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India and Africa produce the porcupine, the body of which is covered with prickles. It is a species of hedgehog, but the quills of the porcupine are longer, and when it stretches the skin, it discharges them like so many missiles. With these it pierces the mouths of the dogs which are pressing hard upon it, and even sends its darts to some distance further1 It conceals itself during the winter months, which, indeed, is the nature of many animals, and more especially the bear.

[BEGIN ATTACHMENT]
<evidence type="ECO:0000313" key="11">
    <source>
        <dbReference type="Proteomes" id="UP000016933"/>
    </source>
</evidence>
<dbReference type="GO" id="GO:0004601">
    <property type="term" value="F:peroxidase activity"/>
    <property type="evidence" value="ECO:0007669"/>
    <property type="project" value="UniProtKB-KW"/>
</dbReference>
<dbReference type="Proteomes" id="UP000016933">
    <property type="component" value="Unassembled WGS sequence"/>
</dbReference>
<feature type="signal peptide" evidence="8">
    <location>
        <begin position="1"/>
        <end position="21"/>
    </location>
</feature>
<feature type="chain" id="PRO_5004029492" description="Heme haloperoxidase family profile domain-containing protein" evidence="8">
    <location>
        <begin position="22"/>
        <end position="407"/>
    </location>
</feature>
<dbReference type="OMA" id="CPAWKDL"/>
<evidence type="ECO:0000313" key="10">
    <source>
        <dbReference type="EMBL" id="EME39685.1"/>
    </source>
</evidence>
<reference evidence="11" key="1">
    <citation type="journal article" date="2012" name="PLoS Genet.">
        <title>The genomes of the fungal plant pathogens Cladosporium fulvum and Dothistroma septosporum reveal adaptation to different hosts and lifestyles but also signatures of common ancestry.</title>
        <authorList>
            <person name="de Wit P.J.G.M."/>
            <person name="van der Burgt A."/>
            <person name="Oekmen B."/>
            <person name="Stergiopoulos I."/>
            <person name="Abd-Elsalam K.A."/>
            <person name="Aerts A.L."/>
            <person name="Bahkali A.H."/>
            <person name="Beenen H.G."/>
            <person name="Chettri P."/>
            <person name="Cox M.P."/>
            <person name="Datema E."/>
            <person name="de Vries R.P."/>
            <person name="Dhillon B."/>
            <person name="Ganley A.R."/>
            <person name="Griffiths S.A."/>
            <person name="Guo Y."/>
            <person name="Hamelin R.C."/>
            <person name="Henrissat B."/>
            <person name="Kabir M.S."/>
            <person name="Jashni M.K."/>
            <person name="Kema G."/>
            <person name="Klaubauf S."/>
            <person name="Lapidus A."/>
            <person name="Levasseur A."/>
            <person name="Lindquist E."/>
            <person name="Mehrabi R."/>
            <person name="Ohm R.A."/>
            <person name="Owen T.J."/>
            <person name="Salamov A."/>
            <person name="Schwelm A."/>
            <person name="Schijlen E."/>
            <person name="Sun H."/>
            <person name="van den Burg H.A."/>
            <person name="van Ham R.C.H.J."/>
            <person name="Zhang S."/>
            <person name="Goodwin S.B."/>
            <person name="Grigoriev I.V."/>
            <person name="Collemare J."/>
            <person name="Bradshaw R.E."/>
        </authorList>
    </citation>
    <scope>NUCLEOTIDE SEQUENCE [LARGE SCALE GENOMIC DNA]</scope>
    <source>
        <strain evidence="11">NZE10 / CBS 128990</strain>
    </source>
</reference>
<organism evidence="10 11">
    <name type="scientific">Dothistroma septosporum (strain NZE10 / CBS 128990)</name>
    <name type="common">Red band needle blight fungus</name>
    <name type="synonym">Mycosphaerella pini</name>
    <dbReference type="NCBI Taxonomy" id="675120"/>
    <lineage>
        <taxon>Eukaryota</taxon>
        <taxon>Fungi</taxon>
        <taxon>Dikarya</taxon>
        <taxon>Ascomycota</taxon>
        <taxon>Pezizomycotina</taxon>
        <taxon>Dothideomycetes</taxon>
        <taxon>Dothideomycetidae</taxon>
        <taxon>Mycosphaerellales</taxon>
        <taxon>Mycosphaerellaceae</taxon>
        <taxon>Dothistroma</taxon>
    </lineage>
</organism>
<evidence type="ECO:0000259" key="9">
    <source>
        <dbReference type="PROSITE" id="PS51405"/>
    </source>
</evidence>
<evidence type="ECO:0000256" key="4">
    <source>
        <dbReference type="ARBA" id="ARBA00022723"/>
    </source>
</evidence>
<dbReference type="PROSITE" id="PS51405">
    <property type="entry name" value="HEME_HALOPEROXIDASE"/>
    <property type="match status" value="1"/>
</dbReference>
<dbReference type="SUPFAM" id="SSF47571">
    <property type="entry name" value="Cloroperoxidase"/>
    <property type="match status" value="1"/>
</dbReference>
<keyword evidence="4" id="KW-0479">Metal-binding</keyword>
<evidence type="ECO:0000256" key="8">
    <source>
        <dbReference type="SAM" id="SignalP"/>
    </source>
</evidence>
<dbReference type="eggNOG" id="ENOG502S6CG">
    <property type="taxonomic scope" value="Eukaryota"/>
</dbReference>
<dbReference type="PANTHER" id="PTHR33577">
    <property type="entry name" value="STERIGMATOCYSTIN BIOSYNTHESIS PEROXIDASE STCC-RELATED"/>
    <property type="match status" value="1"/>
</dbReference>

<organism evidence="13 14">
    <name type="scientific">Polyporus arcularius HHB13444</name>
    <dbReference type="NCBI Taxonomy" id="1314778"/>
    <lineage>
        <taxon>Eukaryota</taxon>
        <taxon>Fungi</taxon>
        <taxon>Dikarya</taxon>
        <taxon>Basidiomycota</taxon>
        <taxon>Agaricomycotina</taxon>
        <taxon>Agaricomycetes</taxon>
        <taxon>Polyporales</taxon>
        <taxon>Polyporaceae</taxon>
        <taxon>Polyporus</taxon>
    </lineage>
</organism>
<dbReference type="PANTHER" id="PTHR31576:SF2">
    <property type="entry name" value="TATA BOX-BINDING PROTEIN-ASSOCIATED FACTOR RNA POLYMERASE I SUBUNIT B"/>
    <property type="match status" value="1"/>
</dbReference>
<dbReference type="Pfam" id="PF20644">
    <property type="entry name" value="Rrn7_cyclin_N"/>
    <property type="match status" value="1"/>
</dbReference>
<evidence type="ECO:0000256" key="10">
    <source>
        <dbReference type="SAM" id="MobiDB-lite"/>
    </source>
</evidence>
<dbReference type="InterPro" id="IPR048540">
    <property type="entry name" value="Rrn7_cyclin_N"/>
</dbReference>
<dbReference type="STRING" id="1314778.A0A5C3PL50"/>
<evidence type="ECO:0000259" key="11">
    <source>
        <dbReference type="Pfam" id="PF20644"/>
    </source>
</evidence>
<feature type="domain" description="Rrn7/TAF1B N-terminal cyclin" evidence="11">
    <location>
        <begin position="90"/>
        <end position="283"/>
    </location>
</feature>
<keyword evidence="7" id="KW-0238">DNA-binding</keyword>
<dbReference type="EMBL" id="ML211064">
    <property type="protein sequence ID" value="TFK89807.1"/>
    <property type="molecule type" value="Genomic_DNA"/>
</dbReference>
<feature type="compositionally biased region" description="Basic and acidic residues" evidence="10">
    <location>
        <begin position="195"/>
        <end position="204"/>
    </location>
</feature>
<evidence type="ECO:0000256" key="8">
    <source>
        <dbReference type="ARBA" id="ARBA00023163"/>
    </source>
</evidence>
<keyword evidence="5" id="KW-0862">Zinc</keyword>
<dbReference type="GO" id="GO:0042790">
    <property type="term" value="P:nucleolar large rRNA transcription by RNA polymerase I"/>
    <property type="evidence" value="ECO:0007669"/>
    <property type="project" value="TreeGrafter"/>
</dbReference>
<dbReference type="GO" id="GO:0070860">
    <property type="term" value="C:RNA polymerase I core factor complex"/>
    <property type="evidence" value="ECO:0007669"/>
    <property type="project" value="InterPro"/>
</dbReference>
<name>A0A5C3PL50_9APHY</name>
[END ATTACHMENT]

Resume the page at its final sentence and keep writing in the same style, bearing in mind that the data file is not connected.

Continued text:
1 It is possible that the quills of the porcupine may be stuck into the skin of the dog so firmly, as to be detached from their natural situation; but there is no reason to believe that they can be darted out or projected by any exertion of the animal. Ælian, Anim. Nat. B. i. c. 31, and B. xii. c. 26, describes the hystrix; see also Aristotle, Hist. Anim. B. vi, c. 30.—B.

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